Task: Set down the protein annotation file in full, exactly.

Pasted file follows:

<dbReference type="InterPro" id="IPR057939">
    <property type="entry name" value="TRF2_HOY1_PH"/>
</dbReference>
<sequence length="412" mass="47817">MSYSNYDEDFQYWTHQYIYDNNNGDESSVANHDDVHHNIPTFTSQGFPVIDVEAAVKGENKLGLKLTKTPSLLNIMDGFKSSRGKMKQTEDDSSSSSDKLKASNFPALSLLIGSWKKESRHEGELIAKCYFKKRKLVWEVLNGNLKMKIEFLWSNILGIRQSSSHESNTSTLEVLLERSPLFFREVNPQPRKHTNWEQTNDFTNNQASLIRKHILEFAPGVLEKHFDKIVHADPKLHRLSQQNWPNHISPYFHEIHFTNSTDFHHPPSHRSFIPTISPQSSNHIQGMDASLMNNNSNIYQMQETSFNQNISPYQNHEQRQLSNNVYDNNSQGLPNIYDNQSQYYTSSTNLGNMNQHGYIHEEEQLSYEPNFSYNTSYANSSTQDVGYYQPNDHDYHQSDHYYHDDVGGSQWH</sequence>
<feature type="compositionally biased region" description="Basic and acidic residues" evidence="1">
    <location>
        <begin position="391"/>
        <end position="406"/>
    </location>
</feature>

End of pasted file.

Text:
<dbReference type="InterPro" id="IPR057939">
    <property type="entry name" value="TRF2_HOY1_PH"/>
</dbReference>
<sequence length="412" mass="47817">MSYSNYDEDFQYWTHQYIYDNNNGDESSVANHDDVHHNIPTFTSQGFPVIDVEAAVKGENKLGLKLTKTPSLLNIMDGFKSSRGKMKQTEDDSSSSSDKLKASNFPALSLLIGSWKKESRHEGELIAKCYFKKRKLVWEVLNGNLKMKIEFLWSNILGIRQSSSHESNTSTLEVLLERSPLFFREVNPQPRKHTNWEQTNDFTNNQASLIRKHILEFAPGVLEKHFDKIVHADPKLHRLSQQNWPNHISPYFHEIHFTNSTDFHHPPSHRSFIPTISPQSSNHIQGMDASLMNNNSNIYQMQETSFNQNISPYQNHEQRQLSNNVYDNNSQGLPNIYDNQSQYYTSSTNLGNMNQHGYIHEEEQLSYEPNFSYNTSYANSSTQDVGYYQPNDHDYHQSDHYYHDDVGGSQWH</sequence>
<feature type="compositionally biased region" description="Basic and acidic residues" evidence="1">
    <location>
        <begin position="391"/>
        <end position="406"/>
    </location>
</feature>